July 1, 2015

Canadian appellate court reduces record-setting $4.5 million punitive damages award

The StarPhoenix of Saskatoon reports that an appellate court in Saskatchewan has reduced an "unprecedented" $5 million damages award in an insurance bad faith case.

The plaintiff claimed that two insurance companies unreasonably denied his claims for workers' compensation benefits. The trial court (Justice Murray Acton of the Saskatoon Court of Queen's Bench) awarded him $450,000 for emotional distress and $4.5 million in punitive damages.  At the time, Justice Acton said he hoped the large award would gain the attention of the insurance industry.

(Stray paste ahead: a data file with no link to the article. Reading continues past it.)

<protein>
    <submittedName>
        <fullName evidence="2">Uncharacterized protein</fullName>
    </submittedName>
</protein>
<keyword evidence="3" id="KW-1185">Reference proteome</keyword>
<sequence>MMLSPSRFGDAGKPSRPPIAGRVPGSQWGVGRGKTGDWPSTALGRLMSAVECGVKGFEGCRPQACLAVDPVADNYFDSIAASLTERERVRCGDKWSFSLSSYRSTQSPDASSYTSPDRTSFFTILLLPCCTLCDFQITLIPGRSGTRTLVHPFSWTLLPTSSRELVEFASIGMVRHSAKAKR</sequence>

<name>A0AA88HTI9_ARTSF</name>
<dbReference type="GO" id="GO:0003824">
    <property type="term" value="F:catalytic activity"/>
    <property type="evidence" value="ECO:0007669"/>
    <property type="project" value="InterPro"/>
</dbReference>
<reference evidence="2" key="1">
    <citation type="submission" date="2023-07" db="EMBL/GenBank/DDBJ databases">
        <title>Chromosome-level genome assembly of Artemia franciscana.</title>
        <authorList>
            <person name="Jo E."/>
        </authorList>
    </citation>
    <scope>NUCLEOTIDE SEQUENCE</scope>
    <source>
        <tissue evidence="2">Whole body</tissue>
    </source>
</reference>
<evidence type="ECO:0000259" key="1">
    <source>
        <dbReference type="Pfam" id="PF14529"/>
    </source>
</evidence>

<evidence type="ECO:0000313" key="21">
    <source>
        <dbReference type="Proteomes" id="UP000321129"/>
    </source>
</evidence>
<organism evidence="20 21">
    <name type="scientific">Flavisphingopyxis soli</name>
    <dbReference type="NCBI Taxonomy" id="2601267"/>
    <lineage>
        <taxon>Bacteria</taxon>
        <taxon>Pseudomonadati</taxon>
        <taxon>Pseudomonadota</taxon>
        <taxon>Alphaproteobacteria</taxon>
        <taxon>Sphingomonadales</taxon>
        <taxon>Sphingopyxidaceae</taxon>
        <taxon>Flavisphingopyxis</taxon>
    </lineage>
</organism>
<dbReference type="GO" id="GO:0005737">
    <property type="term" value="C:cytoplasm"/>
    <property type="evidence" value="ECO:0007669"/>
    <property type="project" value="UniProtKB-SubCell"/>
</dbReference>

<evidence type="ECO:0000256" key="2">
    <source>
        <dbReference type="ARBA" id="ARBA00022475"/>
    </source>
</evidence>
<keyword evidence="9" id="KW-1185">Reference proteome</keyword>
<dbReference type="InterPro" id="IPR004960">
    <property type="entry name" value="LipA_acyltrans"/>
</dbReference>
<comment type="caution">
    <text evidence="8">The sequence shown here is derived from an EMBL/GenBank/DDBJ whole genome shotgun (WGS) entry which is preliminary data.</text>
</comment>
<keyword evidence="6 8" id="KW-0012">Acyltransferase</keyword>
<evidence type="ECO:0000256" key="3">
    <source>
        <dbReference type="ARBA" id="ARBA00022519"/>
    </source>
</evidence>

Instead, the award attracted the attention of the Court of Appeal, which issued a 94-page opinion that dramatically reduced the "extravagant" damages.  The three-judge panel reduced the emotional distress damages to $45,000 and reduced the punitive damages to $675,000.

The opinion is an illustration of the stark contrast between Canadian courts and American courts when it comes to damages.  We are long past the time in this country when anyone would call a $5 million damages award in a bad faith case "unprecedented" or "record-setting."

Will American-style damages awards gain a foothold in Canada?  Perhaps, if this story is any indication.  But for now at least, the Saskatchewan Court of Appeal is holding the line.